Friends and family of veteran Hollywood publicist Ronni Chasen, who was shot to death early Tuesday morning, gathered in Los Angeles on Sunday to say their final farewells, in a service funded by high-powered Hollywood movie studios.
Among the thousand-plus crowd of mourners was actor Michael Douglas, composer Hans Zimmer, and Chasen’s brother, writer/producer Larry Cohen.
But almost a week after the tragedy, police are still at a loss for leads or motives behind the 64-year-old’s slaying. Her car was not hijacked. Her purse was not stolen. There is nothing to indicate a road rage altercation, and she certainly wasn’t considered a shady lady within industry circles.
After leaving the after-party for the premiere of “Burlesque” in Hollywood last Monday, Chasen is believed to have been en route to her Westwood home when she was shot five times in the chest at the corner of Sunset and Whittier, a prestigious Beverly Hills neighborhood just blocks from the iconic Beverly Hills Hotel. Chasen then crashed her Mercedes Benz E-Class into a lamppost, triggering an array of 911 calls from people who heard the shots and/or the crash.
Now some evidence is starting to suggest that Chasen’s murder was a premeditated, professional drive-by shooting and not a random act of violence as initially speculated, experts said.
“I was up late when I heard the shots, it sound like a hammer. They were immaculately timed,” Beverly Hills resident Claude Dauman told Pop Tarts. “BOOM. BOOM. BOOM. BOOM. BOOM. It was perfect rhythm.”
Another 90210 resident, who requested anonymity, said that one of his children heard the crash, and that the evening before the incident, the resident was surprised to hear motorcycles traveling up and down the area.
“Never before in my 40 years have I seen motorcycles pacing Whittier Drive,” a surprised Michael Sands, who has spent several decades working with police officials and the FBI on high-profile cases, told Pop Tarts. “It’s all speculation, but if it was a hired hit job – which it sounds like it was – there is usually a scout, a tracker and a wet man who finishes the job. It is possible the location was being properly scouted out the night before.”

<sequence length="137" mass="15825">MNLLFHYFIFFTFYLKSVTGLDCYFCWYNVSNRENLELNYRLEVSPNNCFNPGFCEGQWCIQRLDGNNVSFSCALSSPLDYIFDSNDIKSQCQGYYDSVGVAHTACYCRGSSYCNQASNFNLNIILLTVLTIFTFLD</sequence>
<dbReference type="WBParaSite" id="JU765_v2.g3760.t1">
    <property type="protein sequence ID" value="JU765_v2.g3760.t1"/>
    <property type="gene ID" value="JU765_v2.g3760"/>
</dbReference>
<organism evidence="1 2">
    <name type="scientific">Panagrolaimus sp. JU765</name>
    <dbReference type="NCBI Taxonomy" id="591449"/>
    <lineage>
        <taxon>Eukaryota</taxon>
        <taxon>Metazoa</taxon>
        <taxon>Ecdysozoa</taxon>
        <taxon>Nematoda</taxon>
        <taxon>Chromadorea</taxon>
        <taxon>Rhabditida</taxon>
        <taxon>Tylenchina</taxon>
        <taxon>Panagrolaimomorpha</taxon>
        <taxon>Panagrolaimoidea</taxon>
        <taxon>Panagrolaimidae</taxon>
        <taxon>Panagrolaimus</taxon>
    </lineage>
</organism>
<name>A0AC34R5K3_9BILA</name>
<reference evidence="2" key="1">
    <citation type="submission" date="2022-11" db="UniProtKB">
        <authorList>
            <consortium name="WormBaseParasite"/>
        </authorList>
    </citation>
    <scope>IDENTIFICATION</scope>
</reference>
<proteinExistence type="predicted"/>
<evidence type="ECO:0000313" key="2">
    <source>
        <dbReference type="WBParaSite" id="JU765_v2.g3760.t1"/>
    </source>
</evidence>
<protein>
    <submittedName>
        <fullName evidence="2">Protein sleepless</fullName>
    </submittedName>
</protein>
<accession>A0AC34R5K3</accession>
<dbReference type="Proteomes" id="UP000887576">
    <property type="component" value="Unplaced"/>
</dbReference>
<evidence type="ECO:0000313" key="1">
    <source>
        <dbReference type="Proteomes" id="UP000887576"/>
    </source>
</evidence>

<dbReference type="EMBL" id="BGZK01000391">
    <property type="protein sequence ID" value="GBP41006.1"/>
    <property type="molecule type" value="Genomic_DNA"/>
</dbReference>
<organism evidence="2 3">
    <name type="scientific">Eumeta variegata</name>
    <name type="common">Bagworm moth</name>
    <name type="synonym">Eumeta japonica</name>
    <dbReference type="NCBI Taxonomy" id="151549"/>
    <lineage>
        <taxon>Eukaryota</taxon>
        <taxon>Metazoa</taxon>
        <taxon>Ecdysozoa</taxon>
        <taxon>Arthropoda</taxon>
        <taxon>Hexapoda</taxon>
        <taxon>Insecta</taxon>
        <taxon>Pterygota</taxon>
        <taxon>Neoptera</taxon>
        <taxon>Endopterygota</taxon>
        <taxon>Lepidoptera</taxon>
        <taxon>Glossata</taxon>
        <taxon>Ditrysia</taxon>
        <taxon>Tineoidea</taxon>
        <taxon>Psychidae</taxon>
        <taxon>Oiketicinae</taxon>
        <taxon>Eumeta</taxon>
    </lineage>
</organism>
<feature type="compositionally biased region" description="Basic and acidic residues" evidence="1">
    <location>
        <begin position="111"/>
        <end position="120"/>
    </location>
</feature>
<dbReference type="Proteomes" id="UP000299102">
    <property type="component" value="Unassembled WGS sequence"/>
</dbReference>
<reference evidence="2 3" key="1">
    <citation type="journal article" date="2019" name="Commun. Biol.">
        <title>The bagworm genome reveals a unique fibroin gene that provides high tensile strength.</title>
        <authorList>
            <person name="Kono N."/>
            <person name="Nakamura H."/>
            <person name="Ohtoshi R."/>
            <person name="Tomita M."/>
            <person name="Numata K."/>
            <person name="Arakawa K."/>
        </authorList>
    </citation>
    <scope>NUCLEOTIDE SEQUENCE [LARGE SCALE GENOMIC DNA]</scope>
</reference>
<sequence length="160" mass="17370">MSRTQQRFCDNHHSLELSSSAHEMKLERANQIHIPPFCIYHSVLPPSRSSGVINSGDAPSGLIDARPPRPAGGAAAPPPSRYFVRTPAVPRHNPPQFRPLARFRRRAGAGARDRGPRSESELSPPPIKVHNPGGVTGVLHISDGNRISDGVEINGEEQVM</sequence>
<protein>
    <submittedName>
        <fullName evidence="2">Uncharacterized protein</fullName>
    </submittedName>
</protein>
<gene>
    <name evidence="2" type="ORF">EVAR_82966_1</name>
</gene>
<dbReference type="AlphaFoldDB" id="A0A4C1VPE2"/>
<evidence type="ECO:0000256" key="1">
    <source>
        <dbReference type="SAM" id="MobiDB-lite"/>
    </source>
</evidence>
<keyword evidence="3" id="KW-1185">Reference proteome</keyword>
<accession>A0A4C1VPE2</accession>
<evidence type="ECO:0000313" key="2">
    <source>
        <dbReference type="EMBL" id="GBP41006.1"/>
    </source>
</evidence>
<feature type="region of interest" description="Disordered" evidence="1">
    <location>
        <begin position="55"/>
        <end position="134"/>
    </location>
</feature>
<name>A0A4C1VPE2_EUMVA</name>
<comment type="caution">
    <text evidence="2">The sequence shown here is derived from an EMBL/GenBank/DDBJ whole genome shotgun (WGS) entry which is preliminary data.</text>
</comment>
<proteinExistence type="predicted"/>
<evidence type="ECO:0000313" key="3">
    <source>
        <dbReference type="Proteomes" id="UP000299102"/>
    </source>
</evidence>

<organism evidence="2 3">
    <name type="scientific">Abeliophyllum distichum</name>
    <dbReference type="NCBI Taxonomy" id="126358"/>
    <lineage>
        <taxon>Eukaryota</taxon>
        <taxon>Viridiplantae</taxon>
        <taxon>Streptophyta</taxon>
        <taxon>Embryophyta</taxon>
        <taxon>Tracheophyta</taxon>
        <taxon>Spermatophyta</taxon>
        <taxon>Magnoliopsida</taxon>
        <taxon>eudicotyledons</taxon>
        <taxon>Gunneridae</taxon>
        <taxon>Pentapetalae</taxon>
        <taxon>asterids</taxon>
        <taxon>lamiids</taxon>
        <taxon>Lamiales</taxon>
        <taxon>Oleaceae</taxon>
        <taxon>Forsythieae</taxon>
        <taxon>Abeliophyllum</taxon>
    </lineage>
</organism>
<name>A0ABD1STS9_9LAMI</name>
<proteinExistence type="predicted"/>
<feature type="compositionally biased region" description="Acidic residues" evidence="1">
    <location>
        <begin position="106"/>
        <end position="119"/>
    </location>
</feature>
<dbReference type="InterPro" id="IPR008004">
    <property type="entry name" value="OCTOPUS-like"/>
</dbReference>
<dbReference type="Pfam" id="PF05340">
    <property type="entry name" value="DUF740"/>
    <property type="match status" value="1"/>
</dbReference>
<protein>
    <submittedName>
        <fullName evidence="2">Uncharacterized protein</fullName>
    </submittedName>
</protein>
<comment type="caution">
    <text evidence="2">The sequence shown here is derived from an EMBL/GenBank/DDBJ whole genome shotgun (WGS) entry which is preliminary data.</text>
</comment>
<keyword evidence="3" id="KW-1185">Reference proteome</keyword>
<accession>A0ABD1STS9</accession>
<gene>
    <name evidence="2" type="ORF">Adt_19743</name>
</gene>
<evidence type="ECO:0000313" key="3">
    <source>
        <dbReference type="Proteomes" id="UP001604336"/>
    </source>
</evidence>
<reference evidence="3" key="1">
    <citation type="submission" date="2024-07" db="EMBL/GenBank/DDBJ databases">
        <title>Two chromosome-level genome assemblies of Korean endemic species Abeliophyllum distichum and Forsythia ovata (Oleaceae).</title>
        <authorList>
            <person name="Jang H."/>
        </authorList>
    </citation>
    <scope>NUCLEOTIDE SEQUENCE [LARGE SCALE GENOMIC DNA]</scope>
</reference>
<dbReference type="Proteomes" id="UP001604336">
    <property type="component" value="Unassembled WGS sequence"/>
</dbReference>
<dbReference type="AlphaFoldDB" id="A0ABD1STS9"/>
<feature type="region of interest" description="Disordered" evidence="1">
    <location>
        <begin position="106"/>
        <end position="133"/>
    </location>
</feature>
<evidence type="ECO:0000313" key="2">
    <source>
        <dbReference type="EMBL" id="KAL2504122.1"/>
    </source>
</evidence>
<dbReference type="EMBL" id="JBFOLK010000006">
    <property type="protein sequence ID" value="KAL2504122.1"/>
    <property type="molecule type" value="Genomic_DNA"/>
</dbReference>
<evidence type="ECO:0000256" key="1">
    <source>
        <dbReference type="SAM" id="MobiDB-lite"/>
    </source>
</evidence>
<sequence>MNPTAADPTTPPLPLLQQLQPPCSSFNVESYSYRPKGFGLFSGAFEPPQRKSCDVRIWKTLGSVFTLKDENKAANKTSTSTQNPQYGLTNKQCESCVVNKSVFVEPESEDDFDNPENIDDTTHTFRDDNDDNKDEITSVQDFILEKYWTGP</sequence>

Former FBI Special Agent and Forensic Accountant Harold Copus, who now works as a private investigator for his firm Copus Security Consultants, said if shell casings from the bullets were not left at the scene, and if the shots were indeed methodically timed, that would indicate the work of professionals.
“It seems to be somebody who knows exactly what to do with no hesitation, somebody familiar with military or weapons who was watching their target closely,” Copus told Pop Tarts. “Investigators will now have to go over everything with a fine-tooth comb – check her office, emails, cell phone records, and try to establish anybody she may have had a problem with in the past.”
Yet according to Chasen’s good friend of 30 years, fellow Hollywood publicist Michael Levine, the film rep who worked with numerous Oscar-winning films and talent over the years didn't have many enemies.